Floor slabs are also formed by the same grid modules, only horizontal orientation is considered. If needed, modules can be reinforced by dividing into submodules or adding vertical modules. As the result, the finale structure should be very rigid. As the protection from the weather condition a double transparent facade anchored to modular structure can be used.

On the next pictures there is presented a twenty-storey high building which is designed by using the modular system. On the left side -‘Figure 11.’- there is the load bearing structure, right side - ‘Figure 12.’ – there is the same building viewed in x-ref mode.

Figure 11. Application.

Figure 12. Application – x-ref.

9. Conclusion

The aim of the research is to find a modular timber structure for high-rise buildings. The modularity of the structure makes the system very universal. By using the same principle for different types of buildings and repeating the same principle, a great amount of energy can be saved in developing the software and can be used for deeper development of the structure.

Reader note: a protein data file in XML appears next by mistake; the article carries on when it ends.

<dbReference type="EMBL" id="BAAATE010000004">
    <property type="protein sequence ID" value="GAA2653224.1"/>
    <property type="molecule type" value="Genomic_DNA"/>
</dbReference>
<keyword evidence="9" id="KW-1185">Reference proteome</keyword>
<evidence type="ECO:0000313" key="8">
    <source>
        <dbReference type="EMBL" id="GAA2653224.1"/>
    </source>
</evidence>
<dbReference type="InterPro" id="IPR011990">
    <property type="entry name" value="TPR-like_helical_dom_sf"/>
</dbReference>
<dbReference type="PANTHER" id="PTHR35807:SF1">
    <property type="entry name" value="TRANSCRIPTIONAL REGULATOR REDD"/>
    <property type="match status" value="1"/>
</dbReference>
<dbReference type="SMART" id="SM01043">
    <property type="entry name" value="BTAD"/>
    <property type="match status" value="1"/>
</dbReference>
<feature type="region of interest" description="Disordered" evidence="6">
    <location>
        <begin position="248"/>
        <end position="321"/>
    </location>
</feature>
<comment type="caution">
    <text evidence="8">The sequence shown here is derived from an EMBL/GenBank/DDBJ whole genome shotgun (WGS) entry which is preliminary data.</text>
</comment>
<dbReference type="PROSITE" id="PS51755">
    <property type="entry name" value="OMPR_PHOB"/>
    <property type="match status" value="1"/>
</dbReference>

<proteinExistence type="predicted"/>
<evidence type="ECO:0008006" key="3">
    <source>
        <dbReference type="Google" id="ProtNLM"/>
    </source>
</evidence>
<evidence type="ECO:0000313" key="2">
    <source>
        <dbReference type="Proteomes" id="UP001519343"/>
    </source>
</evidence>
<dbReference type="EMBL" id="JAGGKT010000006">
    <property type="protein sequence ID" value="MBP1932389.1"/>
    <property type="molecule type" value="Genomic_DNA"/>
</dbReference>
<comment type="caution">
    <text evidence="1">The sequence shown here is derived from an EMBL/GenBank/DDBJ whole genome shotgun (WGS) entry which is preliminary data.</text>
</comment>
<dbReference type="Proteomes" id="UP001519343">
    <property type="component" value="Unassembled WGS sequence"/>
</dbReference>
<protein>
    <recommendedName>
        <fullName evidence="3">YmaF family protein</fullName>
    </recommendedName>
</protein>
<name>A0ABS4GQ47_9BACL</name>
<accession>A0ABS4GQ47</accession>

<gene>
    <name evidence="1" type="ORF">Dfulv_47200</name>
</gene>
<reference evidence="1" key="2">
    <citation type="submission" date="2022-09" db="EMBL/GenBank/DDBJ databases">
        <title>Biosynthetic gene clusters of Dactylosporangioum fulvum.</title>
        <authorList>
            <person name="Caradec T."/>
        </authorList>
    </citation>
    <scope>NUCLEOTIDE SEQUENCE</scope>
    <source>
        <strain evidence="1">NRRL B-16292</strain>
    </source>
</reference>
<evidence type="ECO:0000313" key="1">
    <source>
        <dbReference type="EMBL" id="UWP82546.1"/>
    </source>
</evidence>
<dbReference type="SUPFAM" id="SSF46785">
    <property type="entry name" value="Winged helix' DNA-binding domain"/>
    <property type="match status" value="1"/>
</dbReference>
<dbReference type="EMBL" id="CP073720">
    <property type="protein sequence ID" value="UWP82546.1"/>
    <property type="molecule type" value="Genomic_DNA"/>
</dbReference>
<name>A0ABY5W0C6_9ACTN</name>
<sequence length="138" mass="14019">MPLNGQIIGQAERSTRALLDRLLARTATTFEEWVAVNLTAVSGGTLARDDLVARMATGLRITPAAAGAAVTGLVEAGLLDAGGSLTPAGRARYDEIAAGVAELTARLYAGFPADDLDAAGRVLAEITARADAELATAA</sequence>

Although, there are still many parts of the system that need to be developed. This article shows the general idea and the possible approach. Next possibility could be layering of the structure, as demonstrated on Pompidou Metz roof. Combination of structural layers could simplify the joints of each module, could bring material savings and improve mechanical performance of the system. Effect of replacing the one joint in specific spot between modules by multiple joints on different spots of every layer is now in testing phase.


[1] Silver P, Mclean W, Evans P, 2013 Structural Engineering for Architects: A Handbook Laurence King Publishing 194 ISBN 978-178067-055-3 [2] Rojik V, 2019 Casopis Stavebnictvi Staticke problemy vicepodlaznich budov ze dreva 14 40-44 [3] Jens Feder 2013 Fractals Springer Science & Business Media 11 ISBN 978-1-4899-2124-6